Today we were pretty sure we had the magic solution to Joey's reluctance to stay in his new big-boy bed. Here it is:

When we knew we were buying the bed, we bought Joey a sheet/comforter set with his favorite characters: "Eedee Birds and Bad Bad Piggies." While Joey was in the bathtub, Caroline and I made the bed with his new linens to surprise him. He was thrilled with his bed's transformation, but it didn't make him want to stay in bed and go to sleep.

Here's the little turkey just chilling in his bed reading a book to Winnie the Pooh and his "moomens" (Gru's minions from Despicable Me).

All the problems with Joey's transition have us scratching our heads, asking "Was it really this hard to get Caroline to sleep in a regular bed? It doesn't seem like it."

Further inspection of my memory, however, has revealed that she, too, was no picnic. She didn't want to stay in bed, so we started the habit of allowing her to stay in the living room and watch her favorite video until she fell asleep.  The two-year-old Caroline had horrible taste in children's entertainment, and insisted on watching The Wiggles: Top of the Tots. If you've seen it, I'm truly sorry. Sometimes Caroline needed it replayed three times before she fell asleep.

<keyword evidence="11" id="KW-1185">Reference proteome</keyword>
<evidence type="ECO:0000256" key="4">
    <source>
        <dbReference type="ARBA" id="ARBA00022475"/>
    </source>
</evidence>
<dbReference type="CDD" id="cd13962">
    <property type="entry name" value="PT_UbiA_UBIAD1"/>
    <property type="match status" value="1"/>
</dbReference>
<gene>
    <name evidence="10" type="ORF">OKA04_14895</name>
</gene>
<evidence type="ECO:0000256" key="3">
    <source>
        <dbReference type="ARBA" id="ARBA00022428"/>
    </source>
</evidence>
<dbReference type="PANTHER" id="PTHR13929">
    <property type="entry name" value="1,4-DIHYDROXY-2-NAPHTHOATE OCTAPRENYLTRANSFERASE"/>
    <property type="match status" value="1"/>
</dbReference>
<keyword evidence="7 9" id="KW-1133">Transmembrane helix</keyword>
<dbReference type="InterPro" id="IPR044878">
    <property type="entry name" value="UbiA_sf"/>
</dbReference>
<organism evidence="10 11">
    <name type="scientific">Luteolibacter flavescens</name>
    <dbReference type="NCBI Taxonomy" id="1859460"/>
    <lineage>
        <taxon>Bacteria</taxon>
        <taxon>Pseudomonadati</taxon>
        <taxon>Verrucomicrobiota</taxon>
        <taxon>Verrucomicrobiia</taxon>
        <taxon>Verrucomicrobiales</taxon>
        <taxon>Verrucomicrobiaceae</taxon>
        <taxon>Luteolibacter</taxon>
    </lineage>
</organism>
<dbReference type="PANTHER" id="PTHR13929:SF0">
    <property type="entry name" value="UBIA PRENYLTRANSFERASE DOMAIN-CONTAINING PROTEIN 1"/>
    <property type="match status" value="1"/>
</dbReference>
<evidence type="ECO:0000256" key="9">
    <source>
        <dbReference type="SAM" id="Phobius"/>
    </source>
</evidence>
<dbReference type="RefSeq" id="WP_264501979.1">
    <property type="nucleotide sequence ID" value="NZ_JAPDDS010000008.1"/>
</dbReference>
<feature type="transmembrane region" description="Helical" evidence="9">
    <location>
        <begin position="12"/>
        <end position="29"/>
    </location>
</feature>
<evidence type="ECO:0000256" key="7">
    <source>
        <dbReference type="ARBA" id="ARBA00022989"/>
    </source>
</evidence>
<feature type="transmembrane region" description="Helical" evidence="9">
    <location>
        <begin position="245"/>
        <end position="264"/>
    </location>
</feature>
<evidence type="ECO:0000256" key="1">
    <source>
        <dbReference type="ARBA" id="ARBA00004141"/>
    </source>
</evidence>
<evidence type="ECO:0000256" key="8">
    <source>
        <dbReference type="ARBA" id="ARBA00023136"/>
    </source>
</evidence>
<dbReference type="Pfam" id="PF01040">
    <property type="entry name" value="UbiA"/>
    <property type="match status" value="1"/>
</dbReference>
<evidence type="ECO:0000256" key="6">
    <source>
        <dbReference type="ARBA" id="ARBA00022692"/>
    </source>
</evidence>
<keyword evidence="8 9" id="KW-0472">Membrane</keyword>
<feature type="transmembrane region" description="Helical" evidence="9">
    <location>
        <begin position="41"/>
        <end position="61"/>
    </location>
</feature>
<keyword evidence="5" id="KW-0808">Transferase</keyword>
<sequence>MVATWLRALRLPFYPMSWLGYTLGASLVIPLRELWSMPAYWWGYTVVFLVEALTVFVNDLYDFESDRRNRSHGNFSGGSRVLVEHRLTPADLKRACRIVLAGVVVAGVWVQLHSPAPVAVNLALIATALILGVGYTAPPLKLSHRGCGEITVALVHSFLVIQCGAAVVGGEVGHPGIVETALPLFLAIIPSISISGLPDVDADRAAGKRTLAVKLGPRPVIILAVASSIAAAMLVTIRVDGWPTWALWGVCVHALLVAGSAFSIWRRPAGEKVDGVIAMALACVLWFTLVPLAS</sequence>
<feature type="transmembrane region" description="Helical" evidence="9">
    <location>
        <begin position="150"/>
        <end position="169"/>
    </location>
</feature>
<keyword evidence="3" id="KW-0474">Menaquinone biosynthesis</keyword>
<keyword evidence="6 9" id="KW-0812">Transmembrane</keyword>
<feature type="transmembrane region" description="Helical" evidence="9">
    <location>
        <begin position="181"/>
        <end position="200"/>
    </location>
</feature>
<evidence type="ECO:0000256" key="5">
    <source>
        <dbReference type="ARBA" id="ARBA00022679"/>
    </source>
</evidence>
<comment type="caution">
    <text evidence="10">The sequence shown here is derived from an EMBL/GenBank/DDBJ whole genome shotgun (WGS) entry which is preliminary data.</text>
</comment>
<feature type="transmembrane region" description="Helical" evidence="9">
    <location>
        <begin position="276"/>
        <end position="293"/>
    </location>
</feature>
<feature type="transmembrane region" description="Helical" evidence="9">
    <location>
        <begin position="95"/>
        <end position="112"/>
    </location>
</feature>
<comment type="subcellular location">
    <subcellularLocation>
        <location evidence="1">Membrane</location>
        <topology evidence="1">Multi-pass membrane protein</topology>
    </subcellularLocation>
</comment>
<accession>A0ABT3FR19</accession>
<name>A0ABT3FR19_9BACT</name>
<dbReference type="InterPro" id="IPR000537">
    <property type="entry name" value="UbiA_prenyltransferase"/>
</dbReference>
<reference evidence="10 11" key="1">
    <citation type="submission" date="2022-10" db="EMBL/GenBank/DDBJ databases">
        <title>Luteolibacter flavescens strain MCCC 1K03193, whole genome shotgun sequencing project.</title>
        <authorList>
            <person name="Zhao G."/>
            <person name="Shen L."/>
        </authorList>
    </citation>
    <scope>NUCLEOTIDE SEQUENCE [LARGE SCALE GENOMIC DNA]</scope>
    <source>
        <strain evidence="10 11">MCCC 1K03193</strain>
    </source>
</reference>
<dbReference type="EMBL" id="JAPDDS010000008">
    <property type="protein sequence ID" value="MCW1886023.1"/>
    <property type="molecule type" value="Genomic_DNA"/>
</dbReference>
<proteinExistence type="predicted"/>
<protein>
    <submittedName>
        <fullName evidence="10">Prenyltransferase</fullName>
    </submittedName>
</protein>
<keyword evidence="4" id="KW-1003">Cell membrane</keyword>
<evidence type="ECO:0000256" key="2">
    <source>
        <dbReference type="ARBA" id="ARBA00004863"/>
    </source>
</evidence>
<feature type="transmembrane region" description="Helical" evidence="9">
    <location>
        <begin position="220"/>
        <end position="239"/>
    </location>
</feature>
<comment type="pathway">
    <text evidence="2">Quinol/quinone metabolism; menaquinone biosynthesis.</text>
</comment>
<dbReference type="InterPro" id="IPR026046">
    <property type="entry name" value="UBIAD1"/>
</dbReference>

I guess this goes to show that, when it comes to children, memories of the rough patches fade with the passage of time. Right now, it feels like Joey will never be a good boy and go to bed on his own. But probably in a few years, when Joey's principal calls and says he's in trouble, or when he gets his driving permit, or when I'm moving him into a college dorm ... this little rough patch will be a distant memory.

Saturday, January 5, 2013

If the shoe (or Scentsy bar, or Barbie doll, or hair product) fits ...

How many times have I given Caroline the instructions to go put her Barbie dolls away, only to walk in her bedroom 15 minutes later and find her sitting on the floor still surrounded by piles of them? More times than I care to count. Usually, I'm at least partially to blame, because I haven't given her specific instructions on where to put them, just as long as they are cleared from the middle of her bedroom floor.